15 years after introducing San Francisco diners to its highly regarded South Indian cuisine, Dosa will close its original location on Valencia Street. “I love the Mission, I love San Francisco, and I love that location,” says co-owner Anjan Mitra. “So it’s really painful to make that decision.”
The restaurant’s last day of service will be September 30. After that, the group will turn its focus to its larger, 10-year-old DOSA location on Fillmore, and its newer, fast-casual Oakland location, dosa by Dosa, as well as its line of retail items like lassis, available in stores such as Whole Foods.
Mitra cites several factors for the Valencia closure: Dosa’s rent has tripled since its first days in 2005, well before Valencia was the retail hub it’s become today. “But rent doesn’t tell the whole story,” Mitra says. “The rent’s an issue because you’re spending 45 percent on labor, as opposed to 35 percent.... When you have a neighborhood restaurant working on slim margins, there’s no give.”
Rising minimum wages and mounting SF employer mandates, such as the Healthcare Security Ordinance, have put Dosa’s labor costs at an all-time high. “While we strongly believe that these are necessary and excellent benefits for our staff, it places an unsustainable burden on San Francisco restaurants,” Mitra argues. He’d like to see more services provided by the city, state, and federal government — not shunted to small businesses. “You can’t put the burden on [neighborhood restaurants] or they won’t survive.”
After the end the month, Dosa will move some, but not all, of its Valencia Street workers to its elegant, high-ceilinged location on Fillmore Street. There, they’ll keep preparing fresh uttapam, bondas with Dungeness crab, and the restaurant’s signature dosas. But like other restaurateurs who met recently with politicians to discuss their plight at city hall, Mitra is deeply concerned about the future of independent restaurants in the city.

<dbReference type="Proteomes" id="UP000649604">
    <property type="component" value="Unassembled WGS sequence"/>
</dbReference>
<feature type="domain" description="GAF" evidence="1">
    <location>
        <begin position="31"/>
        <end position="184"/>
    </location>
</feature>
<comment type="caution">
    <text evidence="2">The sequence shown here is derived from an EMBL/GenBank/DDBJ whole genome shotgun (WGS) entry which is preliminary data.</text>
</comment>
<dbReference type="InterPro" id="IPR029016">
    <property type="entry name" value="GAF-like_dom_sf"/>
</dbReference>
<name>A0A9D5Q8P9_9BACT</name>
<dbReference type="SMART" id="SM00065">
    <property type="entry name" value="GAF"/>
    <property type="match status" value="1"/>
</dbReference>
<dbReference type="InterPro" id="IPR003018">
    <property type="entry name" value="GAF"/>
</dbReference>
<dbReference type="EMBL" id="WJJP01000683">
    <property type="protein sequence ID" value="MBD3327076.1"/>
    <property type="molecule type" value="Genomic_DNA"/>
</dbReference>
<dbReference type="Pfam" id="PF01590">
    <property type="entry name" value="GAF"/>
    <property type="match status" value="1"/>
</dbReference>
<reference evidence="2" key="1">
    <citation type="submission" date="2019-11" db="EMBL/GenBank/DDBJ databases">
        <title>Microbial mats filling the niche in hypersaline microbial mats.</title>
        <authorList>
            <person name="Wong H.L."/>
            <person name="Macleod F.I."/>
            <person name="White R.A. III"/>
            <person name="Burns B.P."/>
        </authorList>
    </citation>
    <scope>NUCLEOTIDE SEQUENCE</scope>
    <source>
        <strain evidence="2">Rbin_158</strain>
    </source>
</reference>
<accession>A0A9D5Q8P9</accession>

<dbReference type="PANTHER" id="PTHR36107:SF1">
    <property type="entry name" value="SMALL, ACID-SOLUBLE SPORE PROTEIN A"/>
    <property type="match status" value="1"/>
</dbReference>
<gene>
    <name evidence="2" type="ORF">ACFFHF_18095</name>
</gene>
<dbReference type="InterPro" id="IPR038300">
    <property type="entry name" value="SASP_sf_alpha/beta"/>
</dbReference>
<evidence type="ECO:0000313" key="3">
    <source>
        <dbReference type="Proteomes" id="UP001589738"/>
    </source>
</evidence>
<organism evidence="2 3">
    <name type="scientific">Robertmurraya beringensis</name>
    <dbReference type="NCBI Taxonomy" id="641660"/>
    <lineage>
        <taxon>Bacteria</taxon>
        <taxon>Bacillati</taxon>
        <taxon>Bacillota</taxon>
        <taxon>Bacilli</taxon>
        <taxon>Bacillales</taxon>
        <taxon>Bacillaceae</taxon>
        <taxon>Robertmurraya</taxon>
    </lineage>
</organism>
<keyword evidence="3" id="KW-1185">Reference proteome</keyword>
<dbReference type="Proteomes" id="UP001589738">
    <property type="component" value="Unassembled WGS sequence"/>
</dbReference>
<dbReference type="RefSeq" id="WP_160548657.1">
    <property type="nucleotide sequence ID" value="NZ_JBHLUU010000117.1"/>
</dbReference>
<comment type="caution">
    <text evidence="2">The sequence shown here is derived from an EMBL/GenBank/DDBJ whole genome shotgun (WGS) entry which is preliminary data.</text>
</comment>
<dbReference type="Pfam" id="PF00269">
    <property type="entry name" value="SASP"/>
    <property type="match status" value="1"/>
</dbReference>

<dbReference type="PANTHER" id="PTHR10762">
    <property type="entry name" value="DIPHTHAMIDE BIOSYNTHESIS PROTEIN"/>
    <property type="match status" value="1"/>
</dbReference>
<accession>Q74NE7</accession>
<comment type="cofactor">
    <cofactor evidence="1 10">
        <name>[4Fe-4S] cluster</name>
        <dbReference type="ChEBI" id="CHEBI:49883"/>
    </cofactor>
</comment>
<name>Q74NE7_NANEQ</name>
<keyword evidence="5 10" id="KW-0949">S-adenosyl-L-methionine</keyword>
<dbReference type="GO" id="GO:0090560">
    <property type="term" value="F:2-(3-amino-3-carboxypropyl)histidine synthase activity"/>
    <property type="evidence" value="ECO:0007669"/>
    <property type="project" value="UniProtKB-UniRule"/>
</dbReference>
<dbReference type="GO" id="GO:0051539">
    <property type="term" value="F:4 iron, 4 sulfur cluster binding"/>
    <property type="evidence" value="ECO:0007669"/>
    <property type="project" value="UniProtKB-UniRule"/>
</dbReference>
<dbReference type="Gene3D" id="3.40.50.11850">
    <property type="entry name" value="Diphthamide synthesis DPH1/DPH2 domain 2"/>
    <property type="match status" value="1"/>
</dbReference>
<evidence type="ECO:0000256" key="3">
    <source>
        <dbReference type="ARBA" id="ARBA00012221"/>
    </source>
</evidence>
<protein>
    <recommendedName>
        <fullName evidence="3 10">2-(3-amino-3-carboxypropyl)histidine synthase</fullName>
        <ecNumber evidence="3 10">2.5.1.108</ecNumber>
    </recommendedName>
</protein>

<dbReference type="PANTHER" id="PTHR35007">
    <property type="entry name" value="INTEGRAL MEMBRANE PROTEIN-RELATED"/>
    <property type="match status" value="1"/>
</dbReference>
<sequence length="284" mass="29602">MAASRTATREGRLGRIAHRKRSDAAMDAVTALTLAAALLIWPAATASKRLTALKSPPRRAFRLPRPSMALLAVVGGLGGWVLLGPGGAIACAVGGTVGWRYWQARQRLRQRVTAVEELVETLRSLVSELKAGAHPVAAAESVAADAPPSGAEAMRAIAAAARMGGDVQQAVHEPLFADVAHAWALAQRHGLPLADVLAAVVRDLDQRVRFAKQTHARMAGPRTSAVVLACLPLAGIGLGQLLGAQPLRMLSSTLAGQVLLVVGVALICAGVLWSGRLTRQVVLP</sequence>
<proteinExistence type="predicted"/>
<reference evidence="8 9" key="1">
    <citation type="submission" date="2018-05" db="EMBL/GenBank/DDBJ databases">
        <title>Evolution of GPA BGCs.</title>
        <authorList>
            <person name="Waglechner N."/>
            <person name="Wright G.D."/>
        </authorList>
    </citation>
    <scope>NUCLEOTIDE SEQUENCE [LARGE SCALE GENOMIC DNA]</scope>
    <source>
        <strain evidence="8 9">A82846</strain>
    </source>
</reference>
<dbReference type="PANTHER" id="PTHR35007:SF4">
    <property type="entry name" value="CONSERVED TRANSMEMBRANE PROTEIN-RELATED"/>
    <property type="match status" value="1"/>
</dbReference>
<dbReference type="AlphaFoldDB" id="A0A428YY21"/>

Another major factor Mitra sees is downward price pressure from online delivery food services. First, venture capital backed food-tech companies, like meal delivery service Munchery, poached restaurant workers with better wages, then they folded without paying vendors. Now, third-party delivery companies like UberEats are blowing through venture funding, operating at losses while undercutting brick-and-mortar restaurants.
“[We don’t] have powerful lobbyists helping them with tax breaks or the luxury of operating at losses for many years,” argues Mitra — who left the tech industry himself to open Dosa. “We have to make money every two weeks to make payroll and pay our vendors.”
Mitra and his co-owner, partner Emily Mitra, say they’re proud to live in San Francisco, and happy to raise their children here. That’s why they’re so eager to see the city make changes.
“San Francisco [can’t] sustain neighborhood restaurants at affordable prices and still expect the restaurants to pay for everything our employees need,” Mitra says.